What the hell, I'll give it a go

Apr 29 2014 by Neil Cassie Print This Article

If you can't get your pressurised, exhausted, confused and cynical managers to the tipping point where their response to a new initiative is "what the hell, I'll give it a go", it spells failure for your business and its ambitions.

A study by McKinsey a few years ago found that the 'tipping point' that indicated the potential success or failure of a change initiative came when a previously disaffected manager said, "what the hell, I'll give it a go" or words to that effect.

This conclusion may at first shock in its simplicity. It is not something that can be put on a graph or bar chart and it certainly isn't a new 'magic bullet' process or philosophy.

But, in essence, it is the future.

Failure to get your pressurised, exhausted, confused, cynical and - at worst - lost managers to that point of intent means failure for your business and its ambitions.

However, success in getting to that simple but profound point indicates that you have transformed how your company is led, behaves and performs.

Too often though, leaders abandon responsibility for the outcome immediately they have come up with the new vision. 'Job done' seems to be the prevailing attitude without any question of the behavioural implications at the leadership level.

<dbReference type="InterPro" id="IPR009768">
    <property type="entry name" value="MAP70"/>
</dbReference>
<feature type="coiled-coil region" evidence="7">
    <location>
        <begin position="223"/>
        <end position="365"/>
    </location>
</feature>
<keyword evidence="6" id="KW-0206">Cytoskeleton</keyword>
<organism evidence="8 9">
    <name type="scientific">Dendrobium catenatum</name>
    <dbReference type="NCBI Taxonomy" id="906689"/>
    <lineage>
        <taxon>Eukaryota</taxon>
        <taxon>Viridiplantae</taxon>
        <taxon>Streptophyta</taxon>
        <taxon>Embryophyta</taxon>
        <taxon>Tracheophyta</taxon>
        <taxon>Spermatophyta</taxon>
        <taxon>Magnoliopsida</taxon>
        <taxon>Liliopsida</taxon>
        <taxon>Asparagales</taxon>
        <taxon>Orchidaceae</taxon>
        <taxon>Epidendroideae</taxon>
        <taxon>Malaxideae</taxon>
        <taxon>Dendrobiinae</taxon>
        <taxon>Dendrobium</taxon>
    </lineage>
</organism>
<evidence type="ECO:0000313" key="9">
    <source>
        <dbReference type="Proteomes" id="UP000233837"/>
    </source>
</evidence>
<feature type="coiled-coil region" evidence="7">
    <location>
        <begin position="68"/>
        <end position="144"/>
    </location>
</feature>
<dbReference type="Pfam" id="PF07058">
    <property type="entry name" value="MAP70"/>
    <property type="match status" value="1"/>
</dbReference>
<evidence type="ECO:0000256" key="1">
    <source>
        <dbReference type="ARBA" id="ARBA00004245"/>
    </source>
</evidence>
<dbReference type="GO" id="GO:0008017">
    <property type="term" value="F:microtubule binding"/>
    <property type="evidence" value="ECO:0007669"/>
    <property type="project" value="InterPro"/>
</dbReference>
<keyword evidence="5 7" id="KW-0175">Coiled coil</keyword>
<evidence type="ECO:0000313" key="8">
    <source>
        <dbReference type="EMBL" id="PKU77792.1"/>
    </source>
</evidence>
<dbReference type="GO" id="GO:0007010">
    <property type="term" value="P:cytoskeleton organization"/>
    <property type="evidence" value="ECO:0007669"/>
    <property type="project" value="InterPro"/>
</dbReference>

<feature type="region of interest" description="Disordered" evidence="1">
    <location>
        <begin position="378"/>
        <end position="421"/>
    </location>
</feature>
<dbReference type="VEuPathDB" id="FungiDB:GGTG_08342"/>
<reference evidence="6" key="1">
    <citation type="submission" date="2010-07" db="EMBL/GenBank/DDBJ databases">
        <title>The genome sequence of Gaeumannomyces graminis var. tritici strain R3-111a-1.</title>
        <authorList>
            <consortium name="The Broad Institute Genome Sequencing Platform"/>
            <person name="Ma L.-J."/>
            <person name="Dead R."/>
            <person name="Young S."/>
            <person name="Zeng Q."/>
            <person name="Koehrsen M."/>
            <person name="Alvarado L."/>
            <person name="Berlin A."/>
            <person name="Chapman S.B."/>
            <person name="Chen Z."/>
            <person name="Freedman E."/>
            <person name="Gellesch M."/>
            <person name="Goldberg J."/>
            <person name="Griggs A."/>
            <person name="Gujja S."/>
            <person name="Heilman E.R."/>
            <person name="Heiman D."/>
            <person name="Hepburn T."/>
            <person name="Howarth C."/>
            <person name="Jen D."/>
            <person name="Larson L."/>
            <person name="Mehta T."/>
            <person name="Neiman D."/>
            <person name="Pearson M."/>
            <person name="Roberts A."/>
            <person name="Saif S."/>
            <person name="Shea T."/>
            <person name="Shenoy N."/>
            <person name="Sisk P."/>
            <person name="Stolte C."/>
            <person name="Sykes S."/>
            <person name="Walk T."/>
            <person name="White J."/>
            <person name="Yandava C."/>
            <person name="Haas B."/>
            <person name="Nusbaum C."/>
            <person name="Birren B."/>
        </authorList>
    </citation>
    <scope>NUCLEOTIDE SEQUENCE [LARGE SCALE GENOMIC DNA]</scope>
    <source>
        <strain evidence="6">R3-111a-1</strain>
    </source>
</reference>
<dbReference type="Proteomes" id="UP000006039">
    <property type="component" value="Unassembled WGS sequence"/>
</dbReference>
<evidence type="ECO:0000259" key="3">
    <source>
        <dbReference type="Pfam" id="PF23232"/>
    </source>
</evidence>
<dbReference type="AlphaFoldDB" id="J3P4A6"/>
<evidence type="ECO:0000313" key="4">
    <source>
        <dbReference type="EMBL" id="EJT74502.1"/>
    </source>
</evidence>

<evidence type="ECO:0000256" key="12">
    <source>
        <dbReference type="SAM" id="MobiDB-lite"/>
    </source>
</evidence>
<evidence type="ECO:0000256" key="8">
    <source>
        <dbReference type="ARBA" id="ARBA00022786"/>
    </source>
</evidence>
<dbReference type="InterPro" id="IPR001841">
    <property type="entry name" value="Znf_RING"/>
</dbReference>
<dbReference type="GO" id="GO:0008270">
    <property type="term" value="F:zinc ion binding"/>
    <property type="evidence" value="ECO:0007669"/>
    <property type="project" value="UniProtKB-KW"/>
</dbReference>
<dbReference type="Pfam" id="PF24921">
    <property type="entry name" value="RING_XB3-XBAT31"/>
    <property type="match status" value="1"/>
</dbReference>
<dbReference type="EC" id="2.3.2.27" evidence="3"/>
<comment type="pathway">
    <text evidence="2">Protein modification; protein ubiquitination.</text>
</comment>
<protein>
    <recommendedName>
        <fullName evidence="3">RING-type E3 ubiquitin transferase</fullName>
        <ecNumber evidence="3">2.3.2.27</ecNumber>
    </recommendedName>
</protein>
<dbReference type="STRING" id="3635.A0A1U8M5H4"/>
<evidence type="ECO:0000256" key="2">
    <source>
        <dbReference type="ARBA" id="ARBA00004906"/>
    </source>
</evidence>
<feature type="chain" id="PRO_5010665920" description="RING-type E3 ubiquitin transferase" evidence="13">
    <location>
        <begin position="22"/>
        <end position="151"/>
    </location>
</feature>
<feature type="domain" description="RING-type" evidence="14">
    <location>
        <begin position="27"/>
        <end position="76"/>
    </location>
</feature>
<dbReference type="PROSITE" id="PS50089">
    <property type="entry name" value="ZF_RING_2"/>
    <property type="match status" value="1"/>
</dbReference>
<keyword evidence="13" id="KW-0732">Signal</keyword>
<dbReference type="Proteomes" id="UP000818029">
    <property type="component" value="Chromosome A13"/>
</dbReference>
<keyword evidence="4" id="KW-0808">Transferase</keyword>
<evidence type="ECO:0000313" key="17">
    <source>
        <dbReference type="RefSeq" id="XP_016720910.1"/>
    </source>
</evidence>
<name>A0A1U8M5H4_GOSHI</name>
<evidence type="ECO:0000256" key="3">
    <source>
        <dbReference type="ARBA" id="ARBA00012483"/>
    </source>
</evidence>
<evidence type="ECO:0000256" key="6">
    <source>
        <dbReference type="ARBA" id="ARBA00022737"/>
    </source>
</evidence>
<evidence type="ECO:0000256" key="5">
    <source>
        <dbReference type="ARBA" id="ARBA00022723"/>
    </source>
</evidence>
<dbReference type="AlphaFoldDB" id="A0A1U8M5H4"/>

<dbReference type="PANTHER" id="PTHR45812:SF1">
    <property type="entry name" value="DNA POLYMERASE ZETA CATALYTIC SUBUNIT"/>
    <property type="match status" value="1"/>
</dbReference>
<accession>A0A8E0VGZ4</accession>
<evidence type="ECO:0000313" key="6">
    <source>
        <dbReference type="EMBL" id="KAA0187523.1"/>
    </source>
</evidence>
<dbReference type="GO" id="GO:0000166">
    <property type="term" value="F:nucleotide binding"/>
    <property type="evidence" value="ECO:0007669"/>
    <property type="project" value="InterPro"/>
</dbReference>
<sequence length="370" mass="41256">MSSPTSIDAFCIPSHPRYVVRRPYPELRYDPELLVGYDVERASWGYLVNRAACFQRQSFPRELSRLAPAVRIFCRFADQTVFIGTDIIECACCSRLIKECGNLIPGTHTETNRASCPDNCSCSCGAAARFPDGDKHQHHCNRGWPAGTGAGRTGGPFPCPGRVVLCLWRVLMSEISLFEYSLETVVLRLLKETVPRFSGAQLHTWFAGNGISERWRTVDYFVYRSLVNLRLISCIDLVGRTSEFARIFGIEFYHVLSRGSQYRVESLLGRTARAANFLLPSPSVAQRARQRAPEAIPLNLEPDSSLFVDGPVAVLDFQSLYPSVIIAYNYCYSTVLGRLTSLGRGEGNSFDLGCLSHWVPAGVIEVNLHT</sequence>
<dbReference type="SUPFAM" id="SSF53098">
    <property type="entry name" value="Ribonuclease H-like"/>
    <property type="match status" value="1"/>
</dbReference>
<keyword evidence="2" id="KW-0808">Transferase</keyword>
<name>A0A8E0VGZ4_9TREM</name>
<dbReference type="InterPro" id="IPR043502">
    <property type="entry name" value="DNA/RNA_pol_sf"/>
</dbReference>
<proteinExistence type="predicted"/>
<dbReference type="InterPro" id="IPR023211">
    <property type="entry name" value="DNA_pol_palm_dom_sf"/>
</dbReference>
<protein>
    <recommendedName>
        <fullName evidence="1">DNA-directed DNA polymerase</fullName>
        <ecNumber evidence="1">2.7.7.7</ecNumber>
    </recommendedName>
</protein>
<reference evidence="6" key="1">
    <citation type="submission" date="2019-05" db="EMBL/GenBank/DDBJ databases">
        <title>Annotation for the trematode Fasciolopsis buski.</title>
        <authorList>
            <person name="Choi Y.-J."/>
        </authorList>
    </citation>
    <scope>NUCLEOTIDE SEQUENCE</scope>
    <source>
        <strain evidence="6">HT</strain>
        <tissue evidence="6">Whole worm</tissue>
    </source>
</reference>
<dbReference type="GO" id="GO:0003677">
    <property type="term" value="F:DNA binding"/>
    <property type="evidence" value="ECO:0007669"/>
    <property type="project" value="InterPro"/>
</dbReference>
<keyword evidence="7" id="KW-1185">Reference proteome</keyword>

Then they wonder, "why they don't get it" as their people employ sophisticated and engrained tactics to resist change.

Pouring huge amounts of money into 'cascade' programmes, events and training (only to watch apparently enthusiastic employees dissolve into their old behaviour on return to their desks) serves to compound leadership's sense of frustration.

This investment and crazed activity may provide the temporary benefit of making your leadership appear to be taking responsibility for the outcome. But in reality it is a diversionary tactic that sustains the existing hierarchy and operating model.

It is at worst, an investment in failure that allows the leadership to displace blame onto their HR, Training & Corporate Comms Managers and ultimately onto their people. And this is where the cynicism that is so hard to overcome is bred.

So, what is it that leaders must 'try' before they can be confident that their people will too?

Well, leaders must try to put their people first, not last.

Successful modern organisations are those that are managing the transition from 'push' to 'pull' economics.

They are thriving despite the shift from predictive to non-predictive demand. From an environment where top-down structure, centralised control & tightly managed procedures prevailed to one where interdependence, flexibility and decentralised decision making have become the norm.

The former is recognisable by being resource-centric with a focus on efficiency - the latter by being people-centric with a focus on innovation.

In other words, they are 'People First' organisations where the value and growth of each individual is inextricably linked with the value and growth of the organisation.

And they define leadership responsibility not by the old functions or hierarchies. They manage by deploying a 'People First Matrix' *, which embraces the four key components of Environment, Ideas, Communities & Productivity.